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Steve71

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  1. MLB, can you explain what you mean by "they would also change the distribution of revenue sharing to include a component based on player payroll"? This sounds intriguing.
  2. I have basically reached the conclusion that this FO is never, ever, going to sign a pitcher to a sizeable long-term deal. Period. (They may be right)
  3. Mr. Leviathan, agree with your proposals across the board.
  4. How is it that the NFL was able to convince large market teams to share revenue across the board, but somehow MLB teams would be unable to do so? I recognize the national TV deals is a part of that, but guys like Jerry Jones is giving up millions. I think the NFL has done a better job of recognizing that a rising tide raises all boats, and to allow selfish and rich franchises to outspend and poach players from smaller markets is bad business, and bad for the league as a whole. Wake up MLB!
  5. Yes, as I noted initially, the huge market teams are not going to like revenue sharing. Just like the Cowboys lose lots of revenue in the NFL. It is the price to be part of a LEAGUE of competitive teams. Hard cap, hard floor cannot work fairly without full, or nearly full, revenue sharing. I admit that, and yet endorse the move. Will it happen, unlikely. But we were discussing, I think, what would be ideal. I don't think any Royals or Pirates fan goes into a given season with any near the hopes and expectations as a Yankees or Red Sox or Dodgers fan enjoys. Can it happen, sure, but not a fair playing field at all. Not sure why the players would object if they were guaranteed the same amount of salaries/revenue, or an increase each year for inflation or whatever. Might it cost the very elite players some money, possibly, but is that a bad thing overall? Wouldn't the average player enjoy the raise, and wouldn't there be more average players? If you had 10% of players taking a net reduction in future income, and 50% getting a net increase, wouldn't it pass an MLBPA vote quite easily?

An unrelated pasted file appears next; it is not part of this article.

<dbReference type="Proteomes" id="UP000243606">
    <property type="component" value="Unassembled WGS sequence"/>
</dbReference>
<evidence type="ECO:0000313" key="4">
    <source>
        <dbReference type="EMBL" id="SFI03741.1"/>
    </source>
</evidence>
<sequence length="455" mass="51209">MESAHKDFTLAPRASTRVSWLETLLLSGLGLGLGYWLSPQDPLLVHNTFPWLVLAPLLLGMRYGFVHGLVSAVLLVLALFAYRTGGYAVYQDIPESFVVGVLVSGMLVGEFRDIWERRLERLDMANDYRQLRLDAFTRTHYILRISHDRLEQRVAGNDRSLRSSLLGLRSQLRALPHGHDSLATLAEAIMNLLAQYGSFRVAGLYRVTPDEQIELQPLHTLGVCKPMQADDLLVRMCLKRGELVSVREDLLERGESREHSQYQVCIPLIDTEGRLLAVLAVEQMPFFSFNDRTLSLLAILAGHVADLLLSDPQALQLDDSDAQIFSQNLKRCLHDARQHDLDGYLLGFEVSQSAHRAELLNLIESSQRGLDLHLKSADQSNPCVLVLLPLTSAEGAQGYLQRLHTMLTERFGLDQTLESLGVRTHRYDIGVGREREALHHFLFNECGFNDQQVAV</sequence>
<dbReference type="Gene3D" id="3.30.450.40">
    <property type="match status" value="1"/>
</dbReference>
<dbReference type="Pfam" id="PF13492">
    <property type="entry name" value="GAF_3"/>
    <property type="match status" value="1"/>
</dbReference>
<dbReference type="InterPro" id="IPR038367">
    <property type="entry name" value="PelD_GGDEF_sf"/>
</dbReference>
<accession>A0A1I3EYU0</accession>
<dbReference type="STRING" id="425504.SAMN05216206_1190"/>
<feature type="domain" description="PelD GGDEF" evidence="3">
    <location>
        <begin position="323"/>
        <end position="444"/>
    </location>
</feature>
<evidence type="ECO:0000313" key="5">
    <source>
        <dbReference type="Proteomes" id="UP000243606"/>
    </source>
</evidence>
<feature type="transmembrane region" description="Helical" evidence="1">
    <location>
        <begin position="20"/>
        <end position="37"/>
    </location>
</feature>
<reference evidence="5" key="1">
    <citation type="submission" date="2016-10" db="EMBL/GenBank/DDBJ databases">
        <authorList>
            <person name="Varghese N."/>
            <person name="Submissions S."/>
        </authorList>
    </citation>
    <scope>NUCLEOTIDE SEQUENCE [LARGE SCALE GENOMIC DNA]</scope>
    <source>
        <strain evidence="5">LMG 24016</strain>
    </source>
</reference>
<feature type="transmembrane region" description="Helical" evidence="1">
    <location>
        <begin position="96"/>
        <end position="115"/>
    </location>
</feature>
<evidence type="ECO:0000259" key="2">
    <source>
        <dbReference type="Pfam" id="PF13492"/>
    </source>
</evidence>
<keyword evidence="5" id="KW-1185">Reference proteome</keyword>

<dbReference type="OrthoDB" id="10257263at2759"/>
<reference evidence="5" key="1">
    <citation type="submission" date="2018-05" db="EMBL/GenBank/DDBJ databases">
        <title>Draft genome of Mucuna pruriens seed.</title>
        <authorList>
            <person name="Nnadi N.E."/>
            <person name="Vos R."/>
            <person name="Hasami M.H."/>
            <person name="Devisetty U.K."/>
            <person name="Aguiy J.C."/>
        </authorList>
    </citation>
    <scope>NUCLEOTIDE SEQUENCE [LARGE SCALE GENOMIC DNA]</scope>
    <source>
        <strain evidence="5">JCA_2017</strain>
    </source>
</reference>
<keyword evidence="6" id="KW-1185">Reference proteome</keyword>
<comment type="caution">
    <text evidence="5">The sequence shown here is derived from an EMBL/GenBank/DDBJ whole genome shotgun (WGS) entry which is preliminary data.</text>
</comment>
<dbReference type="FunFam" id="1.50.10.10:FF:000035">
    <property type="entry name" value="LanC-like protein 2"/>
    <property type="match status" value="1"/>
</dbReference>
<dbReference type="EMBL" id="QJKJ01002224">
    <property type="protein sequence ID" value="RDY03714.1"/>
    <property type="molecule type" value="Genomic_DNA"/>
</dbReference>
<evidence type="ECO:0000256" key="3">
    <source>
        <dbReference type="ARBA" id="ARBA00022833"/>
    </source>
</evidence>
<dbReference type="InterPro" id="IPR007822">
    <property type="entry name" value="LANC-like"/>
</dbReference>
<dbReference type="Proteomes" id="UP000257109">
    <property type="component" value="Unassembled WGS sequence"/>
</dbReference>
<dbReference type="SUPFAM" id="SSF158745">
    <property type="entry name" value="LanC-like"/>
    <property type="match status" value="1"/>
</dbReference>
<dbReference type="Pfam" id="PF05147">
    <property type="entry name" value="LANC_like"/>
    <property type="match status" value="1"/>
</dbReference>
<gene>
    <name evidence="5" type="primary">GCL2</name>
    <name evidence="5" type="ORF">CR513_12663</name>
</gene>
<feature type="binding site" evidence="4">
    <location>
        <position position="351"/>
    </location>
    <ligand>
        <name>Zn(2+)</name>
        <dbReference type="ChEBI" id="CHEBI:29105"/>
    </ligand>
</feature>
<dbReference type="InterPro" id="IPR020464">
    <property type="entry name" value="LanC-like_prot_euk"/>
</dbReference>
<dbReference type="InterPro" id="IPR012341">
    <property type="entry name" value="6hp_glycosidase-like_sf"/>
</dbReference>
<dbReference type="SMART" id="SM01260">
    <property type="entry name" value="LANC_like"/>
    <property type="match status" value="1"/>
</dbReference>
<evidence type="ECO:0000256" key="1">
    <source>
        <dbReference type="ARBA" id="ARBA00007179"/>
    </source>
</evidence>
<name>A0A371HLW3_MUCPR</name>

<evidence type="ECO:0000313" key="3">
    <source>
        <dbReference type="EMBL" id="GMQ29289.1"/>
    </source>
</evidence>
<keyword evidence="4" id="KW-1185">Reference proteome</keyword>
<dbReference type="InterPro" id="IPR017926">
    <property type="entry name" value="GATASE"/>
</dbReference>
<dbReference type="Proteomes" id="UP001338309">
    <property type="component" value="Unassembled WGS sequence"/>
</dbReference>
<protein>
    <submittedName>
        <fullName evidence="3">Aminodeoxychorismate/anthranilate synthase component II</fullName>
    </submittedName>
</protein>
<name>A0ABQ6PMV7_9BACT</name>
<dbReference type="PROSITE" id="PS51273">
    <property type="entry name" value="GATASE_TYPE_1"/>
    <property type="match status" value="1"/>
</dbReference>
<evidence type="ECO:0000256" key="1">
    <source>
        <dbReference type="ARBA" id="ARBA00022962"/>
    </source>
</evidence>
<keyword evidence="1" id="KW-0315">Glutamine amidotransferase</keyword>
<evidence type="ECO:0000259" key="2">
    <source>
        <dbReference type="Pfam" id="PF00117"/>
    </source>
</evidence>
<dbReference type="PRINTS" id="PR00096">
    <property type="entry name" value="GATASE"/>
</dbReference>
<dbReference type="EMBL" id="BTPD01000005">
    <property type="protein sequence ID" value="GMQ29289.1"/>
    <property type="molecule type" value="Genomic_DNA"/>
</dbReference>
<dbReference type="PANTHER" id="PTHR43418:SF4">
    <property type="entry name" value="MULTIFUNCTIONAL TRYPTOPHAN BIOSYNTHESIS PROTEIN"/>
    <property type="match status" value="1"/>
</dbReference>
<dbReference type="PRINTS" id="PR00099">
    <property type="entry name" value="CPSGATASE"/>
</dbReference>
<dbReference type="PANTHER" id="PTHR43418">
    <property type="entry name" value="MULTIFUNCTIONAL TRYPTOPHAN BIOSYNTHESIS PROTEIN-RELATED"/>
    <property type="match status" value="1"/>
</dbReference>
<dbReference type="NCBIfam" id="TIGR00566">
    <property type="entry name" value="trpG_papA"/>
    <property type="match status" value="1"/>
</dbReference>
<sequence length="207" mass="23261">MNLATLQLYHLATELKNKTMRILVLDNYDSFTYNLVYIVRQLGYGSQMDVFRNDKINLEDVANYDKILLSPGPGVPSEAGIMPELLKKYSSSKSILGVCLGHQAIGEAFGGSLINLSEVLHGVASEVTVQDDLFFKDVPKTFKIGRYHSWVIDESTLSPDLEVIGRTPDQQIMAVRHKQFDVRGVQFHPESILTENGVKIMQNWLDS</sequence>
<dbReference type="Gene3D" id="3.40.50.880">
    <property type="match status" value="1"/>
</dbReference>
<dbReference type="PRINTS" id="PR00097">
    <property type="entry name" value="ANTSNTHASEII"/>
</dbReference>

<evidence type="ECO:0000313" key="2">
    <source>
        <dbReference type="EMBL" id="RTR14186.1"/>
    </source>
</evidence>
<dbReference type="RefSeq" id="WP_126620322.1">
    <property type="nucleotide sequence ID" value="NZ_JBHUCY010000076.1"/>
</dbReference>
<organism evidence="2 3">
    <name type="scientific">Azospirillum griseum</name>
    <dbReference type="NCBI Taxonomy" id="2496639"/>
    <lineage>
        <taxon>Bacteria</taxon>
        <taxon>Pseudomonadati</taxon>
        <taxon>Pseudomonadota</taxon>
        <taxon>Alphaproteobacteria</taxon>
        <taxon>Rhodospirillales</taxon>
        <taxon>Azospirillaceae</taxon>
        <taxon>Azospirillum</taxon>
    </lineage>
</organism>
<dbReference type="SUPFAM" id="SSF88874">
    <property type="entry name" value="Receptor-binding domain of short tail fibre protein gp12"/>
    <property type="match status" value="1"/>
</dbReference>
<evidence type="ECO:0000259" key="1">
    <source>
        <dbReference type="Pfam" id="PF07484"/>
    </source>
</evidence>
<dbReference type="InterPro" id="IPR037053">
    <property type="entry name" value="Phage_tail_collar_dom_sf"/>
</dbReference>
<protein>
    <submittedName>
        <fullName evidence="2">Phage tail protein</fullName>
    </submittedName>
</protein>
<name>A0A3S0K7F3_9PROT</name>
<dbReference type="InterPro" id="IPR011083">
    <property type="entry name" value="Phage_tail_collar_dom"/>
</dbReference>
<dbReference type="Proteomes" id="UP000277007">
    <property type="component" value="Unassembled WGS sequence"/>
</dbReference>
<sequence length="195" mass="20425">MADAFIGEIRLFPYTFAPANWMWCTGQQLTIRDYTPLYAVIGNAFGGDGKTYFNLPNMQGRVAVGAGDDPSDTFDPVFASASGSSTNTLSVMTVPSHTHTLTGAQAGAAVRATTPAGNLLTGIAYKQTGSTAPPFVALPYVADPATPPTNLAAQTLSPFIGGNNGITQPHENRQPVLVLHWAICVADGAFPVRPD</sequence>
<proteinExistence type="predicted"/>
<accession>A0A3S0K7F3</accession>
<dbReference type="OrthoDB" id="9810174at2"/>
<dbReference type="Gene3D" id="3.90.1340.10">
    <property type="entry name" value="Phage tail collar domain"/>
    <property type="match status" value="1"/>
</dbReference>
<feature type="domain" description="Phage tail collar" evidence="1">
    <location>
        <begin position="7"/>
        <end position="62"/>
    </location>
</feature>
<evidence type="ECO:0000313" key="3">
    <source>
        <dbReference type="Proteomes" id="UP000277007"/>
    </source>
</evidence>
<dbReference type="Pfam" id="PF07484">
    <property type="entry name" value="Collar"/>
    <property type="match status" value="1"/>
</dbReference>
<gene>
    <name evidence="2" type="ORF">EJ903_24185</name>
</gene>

6. bean5302, I don't think anyone is suggesting a hard cap in isolation. What seems to be getting some consensus support is full or greatly increased revenue sharing, a robust salary floor, and then also a hard cap. Without seeming to be argumentative, can you share why you think this would be bad for baseball, including owners, players and fans? (I recognize that this might be bad for owners of big-market teams, but looking at owners in aggregate).
  7. MLB has hundreds of minor league players, NFL has none. Revenue should go to those minor league players. Average NFL player plays 2.3 years. MLB is 5.6 years, 2.43 times as long. MLB contracts are guaranteed, while most NFL contracts are not, but those are becoming more evident, see Kirk Cousins. Despite these differences, I fail to see how full revenue sharing, a hard cap, guaranteed decent play for MiLB players, high salary floor would "hurt" the game. How so? This year (and most of the past decade), New York, the largest media market, has had two of the worst performing NFL franchises, the Giants and Jets. That would be like the Yankees and the Mets (or Dodgers or Red Sox) finishing in the cellar for 8 years straight. Is that ever likely to happen in MLB under the current system? Not hardly.